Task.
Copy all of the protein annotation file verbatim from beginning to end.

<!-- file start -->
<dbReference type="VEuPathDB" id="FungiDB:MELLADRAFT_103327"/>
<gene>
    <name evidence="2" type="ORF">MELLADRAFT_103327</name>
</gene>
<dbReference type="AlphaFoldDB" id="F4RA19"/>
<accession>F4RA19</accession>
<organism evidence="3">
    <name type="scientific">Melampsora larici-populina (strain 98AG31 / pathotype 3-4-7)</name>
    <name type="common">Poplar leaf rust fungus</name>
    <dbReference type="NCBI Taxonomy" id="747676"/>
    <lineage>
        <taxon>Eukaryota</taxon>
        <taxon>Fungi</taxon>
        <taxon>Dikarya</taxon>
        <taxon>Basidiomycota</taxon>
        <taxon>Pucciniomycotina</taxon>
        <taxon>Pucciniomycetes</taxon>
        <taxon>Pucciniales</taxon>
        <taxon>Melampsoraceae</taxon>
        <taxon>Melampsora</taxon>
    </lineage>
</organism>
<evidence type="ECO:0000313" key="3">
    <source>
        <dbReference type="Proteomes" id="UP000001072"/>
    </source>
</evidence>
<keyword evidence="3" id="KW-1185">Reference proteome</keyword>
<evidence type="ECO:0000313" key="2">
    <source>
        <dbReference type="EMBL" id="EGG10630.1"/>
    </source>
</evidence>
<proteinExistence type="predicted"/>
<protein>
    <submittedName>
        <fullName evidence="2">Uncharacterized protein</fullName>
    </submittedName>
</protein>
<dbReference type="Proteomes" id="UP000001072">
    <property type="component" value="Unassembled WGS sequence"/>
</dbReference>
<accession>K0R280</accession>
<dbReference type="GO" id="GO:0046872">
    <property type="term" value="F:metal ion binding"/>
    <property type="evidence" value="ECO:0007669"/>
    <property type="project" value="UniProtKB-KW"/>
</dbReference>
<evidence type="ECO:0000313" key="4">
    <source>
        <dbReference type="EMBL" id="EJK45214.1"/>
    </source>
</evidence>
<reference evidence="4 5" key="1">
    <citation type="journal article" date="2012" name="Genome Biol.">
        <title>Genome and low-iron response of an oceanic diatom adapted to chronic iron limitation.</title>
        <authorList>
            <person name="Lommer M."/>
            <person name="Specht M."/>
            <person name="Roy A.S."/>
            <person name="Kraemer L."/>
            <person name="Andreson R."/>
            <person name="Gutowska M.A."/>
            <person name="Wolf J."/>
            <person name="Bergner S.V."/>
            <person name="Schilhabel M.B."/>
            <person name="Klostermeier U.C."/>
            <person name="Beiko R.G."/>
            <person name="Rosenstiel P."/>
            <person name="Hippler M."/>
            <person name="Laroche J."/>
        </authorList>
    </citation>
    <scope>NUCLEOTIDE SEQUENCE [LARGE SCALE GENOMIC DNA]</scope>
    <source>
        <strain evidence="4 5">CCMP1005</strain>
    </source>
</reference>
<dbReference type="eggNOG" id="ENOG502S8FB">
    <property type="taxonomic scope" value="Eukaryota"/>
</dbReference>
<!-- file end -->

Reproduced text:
<dbReference type="VEuPathDB" id="FungiDB:MELLADRAFT_103327"/>
<gene>
    <name evidence="2" type="ORF">MELLADRAFT_103327</name>
</gene>
<dbReference type="AlphaFoldDB" id="F4RA19"/>
<accession>F4RA19</accession>
<organism evidence="3">
    <name type="scientific">Melampsora larici-populina (strain 98AG31 / pathotype 3-4-7)</name>
    <name type="common">Poplar leaf rust fungus</name>
    <dbReference type="NCBI Taxonomy" id="747676"/>
    <lineage>
        <taxon>Eukaryota</taxon>
        <taxon>Fungi</taxon>
        <taxon>Dikarya</taxon>
        <taxon>Basidiomycota</taxon>
        <taxon>Pucciniomycotina</taxon>
        <taxon>Pucciniomycetes</taxon>
        <taxon>Pucciniales</taxon>
        <taxon>Melampsoraceae</taxon>
        <taxon>Melampsora</taxon>
    </lineage>
</organism>
<evidence type="ECO:0000313" key="3">
    <source>
        <dbReference type="Proteomes" id="UP000001072"/>
    </source>
</evidence>
<keyword evidence="3" id="KW-1185">Reference proteome</keyword>
<evidence type="ECO:0000313" key="2">
    <source>
        <dbReference type="EMBL" id="EGG10630.1"/>
    </source>
</evidence>
<proteinExistence type="predicted"/>
<protein>
    <submittedName>
        <fullName evidence="2">Uncharacterized protein</fullName>
    </submittedName>
</protein>
<dbReference type="Proteomes" id="UP000001072">
    <property type="component" value="Unassembled WGS sequence"/>
</dbReference>
<accession>K0R280</accession>
<dbReference type="GO" id="GO:0046872">
    <property type="term" value="F:metal ion binding"/>
    <property type="evidence" value="ECO:0007669"/>
    <property type="project" value="UniProtKB-KW"/>
</dbReference>
<evidence type="ECO:0000313" key="4">
    <source>
        <dbReference type="EMBL" id="EJK45214.1"/>
    </source>
</evidence>
<reference evidence="4 5" key="1">
    <citation type="journal article" date="2012" name="Genome Biol.">
        <title>Genome and low-iron response of an oceanic diatom adapted to chronic iron limitation.</title>
        <authorList>
            <person name="Lommer M."/>
            <person name="Specht M."/>
            <person name="Roy A.S."/>
            <person name="Kraemer L."/>
            <person name="Andreson R."/>
            <person name="Gutowska M.A."/>
            <person name="Wolf J."/>
            <person name="Bergner S.V."/>
            <person name="Schilhabel M.B."/>
            <person name="Klostermeier U.C."/>
            <person name="Beiko R.G."/>
            <person name="Rosenstiel P."/>
            <person name="Hippler M."/>
            <person name="Laroche J."/>
        </authorList>
    </citation>
    <scope>NUCLEOTIDE SEQUENCE [LARGE SCALE GENOMIC DNA]</scope>
    <source>
        <strain evidence="4 5">CCMP1005</strain>
    </source>
</reference>
<dbReference type="eggNOG" id="ENOG502S8FB">
    <property type="taxonomic scope" value="Eukaryota"/>
</dbReference>